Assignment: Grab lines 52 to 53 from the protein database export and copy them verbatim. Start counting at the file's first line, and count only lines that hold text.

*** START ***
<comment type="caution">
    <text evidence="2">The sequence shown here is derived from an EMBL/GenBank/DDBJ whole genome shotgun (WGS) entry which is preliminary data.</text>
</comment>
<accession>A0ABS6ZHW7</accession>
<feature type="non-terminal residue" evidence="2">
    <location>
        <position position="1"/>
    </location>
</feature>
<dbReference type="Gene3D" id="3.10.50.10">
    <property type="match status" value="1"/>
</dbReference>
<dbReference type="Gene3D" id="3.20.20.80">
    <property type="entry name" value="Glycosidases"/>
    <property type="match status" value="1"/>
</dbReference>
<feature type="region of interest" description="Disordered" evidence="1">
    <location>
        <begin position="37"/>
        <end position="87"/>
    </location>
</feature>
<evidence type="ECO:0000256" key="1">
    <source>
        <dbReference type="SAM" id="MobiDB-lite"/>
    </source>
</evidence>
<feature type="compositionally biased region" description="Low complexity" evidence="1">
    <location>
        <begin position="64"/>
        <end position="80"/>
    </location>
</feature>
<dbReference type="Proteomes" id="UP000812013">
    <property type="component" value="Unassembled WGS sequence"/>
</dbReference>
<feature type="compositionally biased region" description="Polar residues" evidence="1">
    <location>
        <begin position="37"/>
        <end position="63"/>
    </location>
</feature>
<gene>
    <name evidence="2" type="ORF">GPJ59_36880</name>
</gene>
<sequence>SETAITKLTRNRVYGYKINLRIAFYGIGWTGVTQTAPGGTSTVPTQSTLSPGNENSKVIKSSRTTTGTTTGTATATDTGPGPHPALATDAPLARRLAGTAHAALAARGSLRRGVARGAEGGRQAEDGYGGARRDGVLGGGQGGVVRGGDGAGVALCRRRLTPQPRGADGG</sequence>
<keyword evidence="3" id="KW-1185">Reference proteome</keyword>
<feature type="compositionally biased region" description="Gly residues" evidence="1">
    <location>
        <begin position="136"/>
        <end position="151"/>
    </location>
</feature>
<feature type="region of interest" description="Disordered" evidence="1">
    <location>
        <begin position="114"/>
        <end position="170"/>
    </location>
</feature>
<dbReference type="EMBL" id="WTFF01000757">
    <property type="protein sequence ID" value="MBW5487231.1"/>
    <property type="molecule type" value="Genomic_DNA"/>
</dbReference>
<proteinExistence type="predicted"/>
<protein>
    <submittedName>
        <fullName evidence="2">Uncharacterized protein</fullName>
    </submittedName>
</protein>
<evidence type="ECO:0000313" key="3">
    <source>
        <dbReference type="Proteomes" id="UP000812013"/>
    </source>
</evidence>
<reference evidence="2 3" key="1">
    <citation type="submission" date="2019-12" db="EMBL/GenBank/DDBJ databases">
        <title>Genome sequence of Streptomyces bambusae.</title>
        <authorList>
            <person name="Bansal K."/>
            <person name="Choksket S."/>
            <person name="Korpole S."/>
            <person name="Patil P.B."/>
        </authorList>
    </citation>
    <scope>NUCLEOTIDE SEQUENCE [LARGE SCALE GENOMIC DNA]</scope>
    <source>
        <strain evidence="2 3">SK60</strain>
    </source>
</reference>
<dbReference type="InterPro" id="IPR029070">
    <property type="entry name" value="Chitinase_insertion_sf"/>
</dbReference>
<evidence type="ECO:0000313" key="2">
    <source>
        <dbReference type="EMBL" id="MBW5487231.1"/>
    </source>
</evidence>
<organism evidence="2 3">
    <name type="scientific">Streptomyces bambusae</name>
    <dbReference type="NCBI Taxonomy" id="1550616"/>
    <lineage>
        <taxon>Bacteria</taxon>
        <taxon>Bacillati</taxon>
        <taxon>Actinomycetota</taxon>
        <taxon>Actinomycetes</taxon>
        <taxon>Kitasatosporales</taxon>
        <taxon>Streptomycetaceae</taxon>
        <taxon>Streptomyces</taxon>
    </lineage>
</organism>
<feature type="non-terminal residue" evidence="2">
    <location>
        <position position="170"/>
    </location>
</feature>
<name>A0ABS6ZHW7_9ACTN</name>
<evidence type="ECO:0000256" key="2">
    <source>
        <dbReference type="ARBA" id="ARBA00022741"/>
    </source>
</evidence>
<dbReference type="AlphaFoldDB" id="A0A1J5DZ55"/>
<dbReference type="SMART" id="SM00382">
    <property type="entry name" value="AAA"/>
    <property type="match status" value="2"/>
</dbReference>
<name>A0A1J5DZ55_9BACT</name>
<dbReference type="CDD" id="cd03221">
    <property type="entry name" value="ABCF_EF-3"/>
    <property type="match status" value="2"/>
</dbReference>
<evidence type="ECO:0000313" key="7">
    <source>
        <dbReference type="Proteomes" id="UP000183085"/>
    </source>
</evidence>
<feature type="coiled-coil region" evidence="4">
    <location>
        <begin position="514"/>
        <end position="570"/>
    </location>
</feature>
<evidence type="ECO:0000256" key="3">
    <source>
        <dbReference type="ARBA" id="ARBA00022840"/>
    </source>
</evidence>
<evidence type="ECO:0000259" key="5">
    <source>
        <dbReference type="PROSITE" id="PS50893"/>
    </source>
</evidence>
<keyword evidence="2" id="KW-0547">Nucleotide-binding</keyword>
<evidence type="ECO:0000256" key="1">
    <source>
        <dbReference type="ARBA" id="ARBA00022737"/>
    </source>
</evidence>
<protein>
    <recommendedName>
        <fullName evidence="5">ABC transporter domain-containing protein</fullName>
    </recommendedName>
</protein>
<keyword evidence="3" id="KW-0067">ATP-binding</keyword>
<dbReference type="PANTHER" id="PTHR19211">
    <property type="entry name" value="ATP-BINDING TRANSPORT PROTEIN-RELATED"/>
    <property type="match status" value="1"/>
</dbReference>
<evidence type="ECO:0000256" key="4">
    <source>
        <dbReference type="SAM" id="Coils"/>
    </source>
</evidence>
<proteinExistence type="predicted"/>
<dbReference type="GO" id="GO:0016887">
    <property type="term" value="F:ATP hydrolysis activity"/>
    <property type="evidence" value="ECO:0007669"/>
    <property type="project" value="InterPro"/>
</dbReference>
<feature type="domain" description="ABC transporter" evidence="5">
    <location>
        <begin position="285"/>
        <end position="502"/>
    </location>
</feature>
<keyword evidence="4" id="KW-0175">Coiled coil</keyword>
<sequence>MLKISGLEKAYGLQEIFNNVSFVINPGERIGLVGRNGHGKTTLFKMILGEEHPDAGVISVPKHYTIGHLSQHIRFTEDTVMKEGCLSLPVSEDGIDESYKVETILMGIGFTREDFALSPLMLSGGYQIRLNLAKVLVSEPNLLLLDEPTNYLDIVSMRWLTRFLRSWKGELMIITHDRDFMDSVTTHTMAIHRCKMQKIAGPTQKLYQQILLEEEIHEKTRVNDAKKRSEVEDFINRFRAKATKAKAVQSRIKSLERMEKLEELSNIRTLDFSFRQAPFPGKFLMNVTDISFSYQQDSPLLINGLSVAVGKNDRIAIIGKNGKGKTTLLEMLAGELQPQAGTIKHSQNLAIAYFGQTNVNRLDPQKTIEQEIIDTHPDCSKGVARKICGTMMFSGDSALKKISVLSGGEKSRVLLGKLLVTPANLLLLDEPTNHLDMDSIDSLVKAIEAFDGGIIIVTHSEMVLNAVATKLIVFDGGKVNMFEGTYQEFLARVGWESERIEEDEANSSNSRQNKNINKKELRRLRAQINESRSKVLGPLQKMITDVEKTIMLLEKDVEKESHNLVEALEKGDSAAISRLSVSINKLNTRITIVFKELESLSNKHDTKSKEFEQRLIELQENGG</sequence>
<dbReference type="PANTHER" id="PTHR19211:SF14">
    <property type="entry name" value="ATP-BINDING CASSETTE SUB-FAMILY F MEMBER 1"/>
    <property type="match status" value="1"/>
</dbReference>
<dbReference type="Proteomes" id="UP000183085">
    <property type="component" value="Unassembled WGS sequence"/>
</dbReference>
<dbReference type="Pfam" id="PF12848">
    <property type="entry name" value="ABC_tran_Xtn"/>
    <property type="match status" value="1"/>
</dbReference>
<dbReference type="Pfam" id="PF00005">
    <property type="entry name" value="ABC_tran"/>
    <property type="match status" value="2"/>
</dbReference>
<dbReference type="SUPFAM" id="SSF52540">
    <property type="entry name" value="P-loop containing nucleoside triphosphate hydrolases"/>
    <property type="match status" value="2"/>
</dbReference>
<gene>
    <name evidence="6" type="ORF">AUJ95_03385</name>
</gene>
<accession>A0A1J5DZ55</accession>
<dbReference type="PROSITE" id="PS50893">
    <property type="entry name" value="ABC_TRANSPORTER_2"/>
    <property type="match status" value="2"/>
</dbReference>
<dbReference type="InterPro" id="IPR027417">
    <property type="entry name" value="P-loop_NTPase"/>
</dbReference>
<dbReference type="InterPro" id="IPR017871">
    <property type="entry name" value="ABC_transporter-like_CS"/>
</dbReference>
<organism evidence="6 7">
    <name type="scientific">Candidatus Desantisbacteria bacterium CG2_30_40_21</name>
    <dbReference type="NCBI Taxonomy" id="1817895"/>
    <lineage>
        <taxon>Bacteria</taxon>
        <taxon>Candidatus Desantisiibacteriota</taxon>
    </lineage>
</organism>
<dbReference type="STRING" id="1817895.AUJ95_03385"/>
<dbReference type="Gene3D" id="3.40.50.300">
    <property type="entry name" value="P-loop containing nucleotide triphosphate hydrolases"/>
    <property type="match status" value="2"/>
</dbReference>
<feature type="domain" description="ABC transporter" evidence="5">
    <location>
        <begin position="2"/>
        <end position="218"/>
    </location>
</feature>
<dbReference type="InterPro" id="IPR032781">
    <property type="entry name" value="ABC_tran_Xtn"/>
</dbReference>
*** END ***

    </location>
</feature>